Google: If You Were In Fifth Position You Don't Exist Anymore

Unlike most of Google’s search engine marketing changes, where there is a lot of hype and little to no impact, the change of the SERP to have just four ads at the top and no right-hand rail is the polar opposite: Insignificant hype and potential for major impact. In fact, this change may be one of the biggest they have made to paid search since they launched (much to the chagrin of major search advertisers), the infamous “Enhanced Campaigns.”

Do I need to panic?

No. This isn’t a time to panic, but it is a time to be hyper-vigilant on your front-end metrics, specifically on Average Position and CPC.

Any search marketer worth their weight will have the following questions running through their head, but luckily, there are answers:

Q: Are my CPCs going to go up?

A: While the engines will never confirm this, you need to do the math. If advertisers in position 5-11 are suddenly invisible, don’t you think they might try to pay a bit more to get visible? Guess who that is going to impact? You. So do prepare to shell out more on your high-ranking/high-volume keywords.

Q: But won’t some ads still show at the bottom of the page?

A: Yes, positions 5-7. But with the new layout the page will be slightly longer. Therefore, do not expect to recover right-hand rail traffic by just sitting at the bottom of the page. You will be greatly disappointed.

Q: I often had keywords sitting low on the right-hand rail. Will they suffer a lot going to page 2 and beyond?

A: The best way to view positions 8+ is that they just don’t exist any more (in the sense that they are invisible to most consumers as they are on page 2+). If you want to try to ride out traffic with those, then just stop trying. It will be a long, losing battle.

Q: Is this going to impact my organic traffic?

A: Likely yes -- organic gets pushed further down and becomes less visible. Anticipate your “free traffic” taking a bit of a hit.

Q: Who benefits/who loses?

A: First, Google benefits (no matter what, they will always benefit). Next will be advertisers that usually sit in position 3 and 4, and “own” those spots, as they will no longer fluctuate between the right rail and the mainline. This will likely lead to improved CTR. Finally, PLAs benefit, as the right rail just became uncluttered.

As for who loses, that is a somewhat larger audience. For starters, for anyone who preferred a cheaper bid and sat on the right rail, their traffic will get knocked down. Next, SMBs and anyone who could not afford to stay competitive on the mainline with bids will either need to pony up for higher bids or find a way to scale their quality score, if they wish to survive. For anyone in positions 1-4, as the above-the-fold real estate has been greatly reduced, it is safe to say that bidding will become more competitive for those positions, which has a strong chance to scale main line advertisers' CPC’s.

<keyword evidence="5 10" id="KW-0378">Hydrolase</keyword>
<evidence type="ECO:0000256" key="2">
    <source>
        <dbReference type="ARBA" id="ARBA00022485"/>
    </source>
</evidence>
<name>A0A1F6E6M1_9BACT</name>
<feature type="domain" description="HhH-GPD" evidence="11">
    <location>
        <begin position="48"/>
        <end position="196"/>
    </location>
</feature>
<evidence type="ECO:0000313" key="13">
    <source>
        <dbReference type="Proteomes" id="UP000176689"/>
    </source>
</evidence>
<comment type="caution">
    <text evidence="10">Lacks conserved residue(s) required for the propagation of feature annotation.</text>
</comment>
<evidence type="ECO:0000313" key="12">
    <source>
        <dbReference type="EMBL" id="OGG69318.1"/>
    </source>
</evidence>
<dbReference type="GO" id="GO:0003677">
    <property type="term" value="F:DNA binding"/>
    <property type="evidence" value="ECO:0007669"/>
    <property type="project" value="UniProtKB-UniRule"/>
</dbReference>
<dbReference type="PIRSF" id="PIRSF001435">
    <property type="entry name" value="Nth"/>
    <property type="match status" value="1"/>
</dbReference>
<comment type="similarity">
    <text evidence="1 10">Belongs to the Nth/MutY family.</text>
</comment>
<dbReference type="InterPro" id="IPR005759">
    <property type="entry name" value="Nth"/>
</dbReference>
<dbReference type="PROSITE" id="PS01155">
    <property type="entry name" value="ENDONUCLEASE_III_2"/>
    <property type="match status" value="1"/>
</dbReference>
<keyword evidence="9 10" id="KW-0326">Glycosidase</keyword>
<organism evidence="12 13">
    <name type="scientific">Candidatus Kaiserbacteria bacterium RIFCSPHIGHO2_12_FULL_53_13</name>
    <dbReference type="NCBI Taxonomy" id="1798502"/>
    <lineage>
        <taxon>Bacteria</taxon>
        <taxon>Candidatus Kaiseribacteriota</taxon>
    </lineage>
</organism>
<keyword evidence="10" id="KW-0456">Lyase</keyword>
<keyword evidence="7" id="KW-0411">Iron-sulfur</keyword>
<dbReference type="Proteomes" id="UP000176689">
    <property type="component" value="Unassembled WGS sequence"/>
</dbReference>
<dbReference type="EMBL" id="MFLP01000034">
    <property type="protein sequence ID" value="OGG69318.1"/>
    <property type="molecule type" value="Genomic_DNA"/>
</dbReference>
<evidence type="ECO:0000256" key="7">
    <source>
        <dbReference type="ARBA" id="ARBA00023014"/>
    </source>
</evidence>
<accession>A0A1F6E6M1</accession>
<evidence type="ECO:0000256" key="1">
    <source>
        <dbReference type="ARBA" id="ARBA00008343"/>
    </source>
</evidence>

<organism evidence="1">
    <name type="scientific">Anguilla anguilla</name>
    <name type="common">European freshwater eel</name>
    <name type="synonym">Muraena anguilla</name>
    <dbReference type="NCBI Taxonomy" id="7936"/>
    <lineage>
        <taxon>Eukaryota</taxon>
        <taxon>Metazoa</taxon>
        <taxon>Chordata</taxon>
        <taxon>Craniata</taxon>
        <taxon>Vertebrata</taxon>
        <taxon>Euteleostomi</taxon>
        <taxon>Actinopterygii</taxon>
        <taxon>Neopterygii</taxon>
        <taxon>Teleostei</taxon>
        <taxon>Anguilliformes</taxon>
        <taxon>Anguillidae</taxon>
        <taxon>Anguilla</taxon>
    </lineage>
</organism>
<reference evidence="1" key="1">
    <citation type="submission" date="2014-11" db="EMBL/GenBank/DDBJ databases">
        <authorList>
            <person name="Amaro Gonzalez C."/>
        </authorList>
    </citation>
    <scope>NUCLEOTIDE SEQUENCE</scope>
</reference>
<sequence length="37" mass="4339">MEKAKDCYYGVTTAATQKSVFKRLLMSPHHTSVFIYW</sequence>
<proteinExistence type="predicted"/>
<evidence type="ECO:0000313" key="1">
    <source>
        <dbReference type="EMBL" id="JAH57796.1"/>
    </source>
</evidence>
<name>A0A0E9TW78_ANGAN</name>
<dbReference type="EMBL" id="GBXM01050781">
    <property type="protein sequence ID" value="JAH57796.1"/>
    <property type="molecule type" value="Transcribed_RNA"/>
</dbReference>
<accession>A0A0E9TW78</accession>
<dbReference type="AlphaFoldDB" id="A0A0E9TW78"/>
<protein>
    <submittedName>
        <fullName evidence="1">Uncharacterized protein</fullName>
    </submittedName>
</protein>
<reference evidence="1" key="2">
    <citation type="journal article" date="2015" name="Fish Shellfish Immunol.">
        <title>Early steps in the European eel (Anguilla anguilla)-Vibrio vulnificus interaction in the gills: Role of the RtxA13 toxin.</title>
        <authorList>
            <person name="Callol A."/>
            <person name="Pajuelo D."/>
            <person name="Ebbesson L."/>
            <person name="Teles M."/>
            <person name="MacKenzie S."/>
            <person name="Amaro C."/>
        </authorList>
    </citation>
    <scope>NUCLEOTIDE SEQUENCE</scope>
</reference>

How should you prepare?

Take stock of the traffic and return on your keywords that you keep in positions 1-3. If CPCs rise, return drops, and you need to be sure you know your inflection points of value. Also, determine the value of the traffic you got from lower-ranking keywords. You will need to make a decision on whether or not you can survive without it. If you can’t, plan to scale bids and find ways to improve your quality score (ad extensions galore here), if you can survive without it, look to reallocate the spend from them for pushing harder on your top keywords, in mobile, and other avenues (Bing, YouTube, Facebook, etc).


The transition will be anything but pleasant -- but with most major rollouts, the true impact might not be seen for a month or two, leaving you time to prepare. Don’t panic, but you need to go back to your fundamental training of scrutinizing those seemingly meaningless front-end metrics rather than just looking at the ROI. If you catch changes due to this rollout soon enough, you have the best shot at minimizing it.


1 comment about "Google: If You Were In Fifth Position You Don't Exist Anymore".
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  1. Steve Baldwin from Didit, March 31, 2016 at 4:25 p.m.

    Sagacious advice, Jonathan. And yes -- this big change wasn't hyped by the search rags (you know who I'm talking about). In fact, I think you've discovered a new immutable law: the Google Inverse Hype Law, which states that the more wordage devoted to any given Google change, the less impact this change will have on the marketplace. Congratulations!

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